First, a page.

The narrow door is both difficult and specific, requiring a proper life and a proper faith. The great Church Father Cyril of Alexandria speaks to these two aspects of the door as he addresses this text. At a time when our fellow Christians in Egypt are having such great difficulties I thought it would be particularly appropriate to quote this great saint from that land. He says: “I will now address the question of why the door to life is narrow. Whoever would enter must first before everything else possess an upright and uncorrupted faith and then a spotless morality, in which there is no possibility of blame, according to the measure of human righteousness. One who has attained to this in mind and spiritual struggle will enter easily by the narrow door and run along the narrow way.”
As we think about the specific nature of this door, and placing faith in its identification, as mentioned by Cyril, we are led to hear more from Jesus on this matter. He may have been setting the stage and encouraging discovery in his conversation with the man in today’s text, but he would soon tell people very specifically about his role in the way to salvation.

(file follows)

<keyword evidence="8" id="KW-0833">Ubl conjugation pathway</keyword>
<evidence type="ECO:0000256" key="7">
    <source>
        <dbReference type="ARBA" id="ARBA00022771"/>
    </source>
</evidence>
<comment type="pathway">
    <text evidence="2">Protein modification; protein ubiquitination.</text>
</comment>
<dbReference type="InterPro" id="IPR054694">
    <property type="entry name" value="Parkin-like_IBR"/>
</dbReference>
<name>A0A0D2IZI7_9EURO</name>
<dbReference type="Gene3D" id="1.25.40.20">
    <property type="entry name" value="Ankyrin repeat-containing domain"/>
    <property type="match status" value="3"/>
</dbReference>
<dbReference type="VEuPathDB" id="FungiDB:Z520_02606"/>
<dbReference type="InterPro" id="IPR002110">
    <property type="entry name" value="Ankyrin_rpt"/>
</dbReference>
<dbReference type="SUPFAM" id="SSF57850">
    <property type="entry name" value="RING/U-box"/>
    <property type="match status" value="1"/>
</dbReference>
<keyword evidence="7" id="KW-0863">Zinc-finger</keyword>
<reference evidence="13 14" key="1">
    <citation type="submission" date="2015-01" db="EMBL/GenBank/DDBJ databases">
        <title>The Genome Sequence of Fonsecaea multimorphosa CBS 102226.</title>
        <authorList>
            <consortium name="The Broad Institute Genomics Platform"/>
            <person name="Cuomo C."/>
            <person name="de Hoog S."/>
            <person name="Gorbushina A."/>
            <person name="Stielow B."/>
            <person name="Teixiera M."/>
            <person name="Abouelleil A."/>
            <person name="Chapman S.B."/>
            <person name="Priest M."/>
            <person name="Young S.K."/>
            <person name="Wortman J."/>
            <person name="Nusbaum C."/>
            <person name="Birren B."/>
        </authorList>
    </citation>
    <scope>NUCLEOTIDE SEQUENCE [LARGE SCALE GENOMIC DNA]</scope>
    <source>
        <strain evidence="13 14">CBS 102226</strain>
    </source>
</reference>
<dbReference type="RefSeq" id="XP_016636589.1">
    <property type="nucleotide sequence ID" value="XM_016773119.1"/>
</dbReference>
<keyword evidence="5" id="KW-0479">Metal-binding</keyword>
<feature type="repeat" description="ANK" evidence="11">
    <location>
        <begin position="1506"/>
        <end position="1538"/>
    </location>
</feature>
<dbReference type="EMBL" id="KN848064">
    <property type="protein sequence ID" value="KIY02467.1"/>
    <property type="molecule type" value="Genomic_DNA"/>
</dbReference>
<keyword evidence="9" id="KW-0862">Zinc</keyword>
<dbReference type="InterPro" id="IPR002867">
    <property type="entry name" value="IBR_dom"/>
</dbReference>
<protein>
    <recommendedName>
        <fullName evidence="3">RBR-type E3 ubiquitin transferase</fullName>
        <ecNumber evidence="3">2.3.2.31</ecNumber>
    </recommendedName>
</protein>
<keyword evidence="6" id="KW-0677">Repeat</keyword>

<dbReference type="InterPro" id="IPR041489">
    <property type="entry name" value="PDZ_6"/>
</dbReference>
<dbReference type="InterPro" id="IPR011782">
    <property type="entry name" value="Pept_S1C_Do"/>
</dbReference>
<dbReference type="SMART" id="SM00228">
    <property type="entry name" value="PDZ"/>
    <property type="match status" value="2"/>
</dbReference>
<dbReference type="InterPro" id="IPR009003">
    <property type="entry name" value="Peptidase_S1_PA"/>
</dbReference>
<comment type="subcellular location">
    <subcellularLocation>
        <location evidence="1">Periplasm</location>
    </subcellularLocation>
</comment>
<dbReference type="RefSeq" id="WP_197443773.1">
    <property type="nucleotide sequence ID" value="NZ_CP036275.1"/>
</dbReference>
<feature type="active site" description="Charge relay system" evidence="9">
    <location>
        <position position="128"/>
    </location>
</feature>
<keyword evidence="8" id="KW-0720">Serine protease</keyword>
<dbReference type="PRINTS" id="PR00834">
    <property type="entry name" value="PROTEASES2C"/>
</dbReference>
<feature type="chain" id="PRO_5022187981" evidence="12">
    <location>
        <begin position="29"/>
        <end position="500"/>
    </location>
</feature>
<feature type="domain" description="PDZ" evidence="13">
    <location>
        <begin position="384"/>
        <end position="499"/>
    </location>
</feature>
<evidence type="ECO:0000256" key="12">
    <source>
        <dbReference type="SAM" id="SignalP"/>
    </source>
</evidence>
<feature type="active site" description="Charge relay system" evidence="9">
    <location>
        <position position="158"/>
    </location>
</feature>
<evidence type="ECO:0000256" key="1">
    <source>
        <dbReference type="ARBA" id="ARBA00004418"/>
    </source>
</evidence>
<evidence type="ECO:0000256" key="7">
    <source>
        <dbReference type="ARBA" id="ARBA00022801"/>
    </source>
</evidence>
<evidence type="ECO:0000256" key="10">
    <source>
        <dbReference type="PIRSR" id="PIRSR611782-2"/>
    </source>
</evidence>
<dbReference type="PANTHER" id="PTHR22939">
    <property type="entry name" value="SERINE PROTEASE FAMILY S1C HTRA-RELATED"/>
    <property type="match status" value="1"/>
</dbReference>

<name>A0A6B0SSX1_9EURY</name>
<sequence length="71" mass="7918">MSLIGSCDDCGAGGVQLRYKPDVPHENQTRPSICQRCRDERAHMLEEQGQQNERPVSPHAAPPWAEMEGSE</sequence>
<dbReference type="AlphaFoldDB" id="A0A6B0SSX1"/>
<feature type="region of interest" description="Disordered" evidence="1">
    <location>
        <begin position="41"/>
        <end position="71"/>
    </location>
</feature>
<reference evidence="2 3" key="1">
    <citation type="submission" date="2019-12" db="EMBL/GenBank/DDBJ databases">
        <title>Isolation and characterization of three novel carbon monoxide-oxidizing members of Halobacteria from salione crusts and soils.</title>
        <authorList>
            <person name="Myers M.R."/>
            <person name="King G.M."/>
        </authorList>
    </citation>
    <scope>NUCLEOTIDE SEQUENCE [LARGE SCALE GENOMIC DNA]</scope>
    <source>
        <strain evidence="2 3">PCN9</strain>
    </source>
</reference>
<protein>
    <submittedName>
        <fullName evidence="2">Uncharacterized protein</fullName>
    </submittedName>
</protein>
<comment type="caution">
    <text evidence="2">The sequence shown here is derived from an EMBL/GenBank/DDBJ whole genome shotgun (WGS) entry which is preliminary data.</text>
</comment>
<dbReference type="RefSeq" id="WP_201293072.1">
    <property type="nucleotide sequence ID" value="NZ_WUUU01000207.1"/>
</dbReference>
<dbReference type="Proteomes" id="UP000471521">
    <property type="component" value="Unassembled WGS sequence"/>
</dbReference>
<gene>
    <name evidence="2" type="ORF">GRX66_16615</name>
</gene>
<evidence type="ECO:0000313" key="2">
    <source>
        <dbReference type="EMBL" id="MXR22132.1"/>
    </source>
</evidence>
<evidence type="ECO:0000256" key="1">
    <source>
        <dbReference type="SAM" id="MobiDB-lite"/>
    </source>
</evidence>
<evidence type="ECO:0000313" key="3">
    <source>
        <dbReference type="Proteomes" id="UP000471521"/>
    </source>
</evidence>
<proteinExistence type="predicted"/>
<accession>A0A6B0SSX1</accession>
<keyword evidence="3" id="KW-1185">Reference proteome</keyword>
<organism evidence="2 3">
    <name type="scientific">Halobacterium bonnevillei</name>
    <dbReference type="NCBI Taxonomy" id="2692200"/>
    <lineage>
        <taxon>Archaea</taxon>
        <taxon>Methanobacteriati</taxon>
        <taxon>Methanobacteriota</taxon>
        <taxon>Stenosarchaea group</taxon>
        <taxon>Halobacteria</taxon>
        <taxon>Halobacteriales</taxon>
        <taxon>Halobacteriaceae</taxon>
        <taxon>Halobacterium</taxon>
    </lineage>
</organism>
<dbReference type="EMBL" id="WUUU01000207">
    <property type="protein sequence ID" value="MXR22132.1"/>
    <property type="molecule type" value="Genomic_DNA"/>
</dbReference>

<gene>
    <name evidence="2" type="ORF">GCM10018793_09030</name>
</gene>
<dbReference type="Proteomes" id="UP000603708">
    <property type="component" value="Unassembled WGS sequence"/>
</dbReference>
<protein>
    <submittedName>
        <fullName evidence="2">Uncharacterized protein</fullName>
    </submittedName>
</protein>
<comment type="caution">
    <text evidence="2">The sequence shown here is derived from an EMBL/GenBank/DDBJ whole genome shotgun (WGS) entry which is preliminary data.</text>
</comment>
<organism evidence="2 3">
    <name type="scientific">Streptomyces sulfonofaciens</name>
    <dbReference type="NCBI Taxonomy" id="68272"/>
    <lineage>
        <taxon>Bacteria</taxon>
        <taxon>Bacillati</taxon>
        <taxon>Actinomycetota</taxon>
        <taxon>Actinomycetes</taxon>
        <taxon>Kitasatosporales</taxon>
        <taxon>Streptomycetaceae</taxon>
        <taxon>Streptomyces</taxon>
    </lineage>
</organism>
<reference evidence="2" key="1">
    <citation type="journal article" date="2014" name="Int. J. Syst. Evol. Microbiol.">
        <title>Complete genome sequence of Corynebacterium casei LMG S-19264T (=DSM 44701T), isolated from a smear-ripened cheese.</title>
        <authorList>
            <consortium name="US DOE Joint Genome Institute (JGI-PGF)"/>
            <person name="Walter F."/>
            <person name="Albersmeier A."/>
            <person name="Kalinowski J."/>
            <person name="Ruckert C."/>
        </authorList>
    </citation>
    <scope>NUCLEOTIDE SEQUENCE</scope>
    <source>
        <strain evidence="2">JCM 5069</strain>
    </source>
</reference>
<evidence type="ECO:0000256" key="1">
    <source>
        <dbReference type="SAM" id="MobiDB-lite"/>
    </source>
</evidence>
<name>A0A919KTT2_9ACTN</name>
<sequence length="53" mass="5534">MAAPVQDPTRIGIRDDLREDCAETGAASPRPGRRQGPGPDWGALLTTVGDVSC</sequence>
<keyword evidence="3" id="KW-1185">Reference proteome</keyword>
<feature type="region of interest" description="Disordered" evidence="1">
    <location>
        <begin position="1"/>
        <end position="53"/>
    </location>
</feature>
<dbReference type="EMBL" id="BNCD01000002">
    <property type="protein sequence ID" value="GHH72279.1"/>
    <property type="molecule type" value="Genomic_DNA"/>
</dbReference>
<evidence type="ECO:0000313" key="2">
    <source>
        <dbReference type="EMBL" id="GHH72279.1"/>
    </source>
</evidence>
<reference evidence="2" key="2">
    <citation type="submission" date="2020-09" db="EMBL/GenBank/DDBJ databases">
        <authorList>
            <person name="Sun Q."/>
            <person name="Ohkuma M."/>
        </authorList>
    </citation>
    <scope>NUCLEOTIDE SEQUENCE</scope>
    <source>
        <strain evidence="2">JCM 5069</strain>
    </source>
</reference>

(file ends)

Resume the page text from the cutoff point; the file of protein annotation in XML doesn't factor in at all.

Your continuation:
In the book of John, Jesus gives a series of statements about himself that identify him as our savior. In one of these (chapter 10), Jesus says “I am the door. If anyone enters by me he will be saved.”
These words of Jesus make clear his identification as our Savior, the door to life everlasting. But of course it is his actions which speak even louder. Jesus died an innocent death on the cross to show us that our sins are paid for. And then he rose from the dead to show us that he is indeed the way, the truth and the life.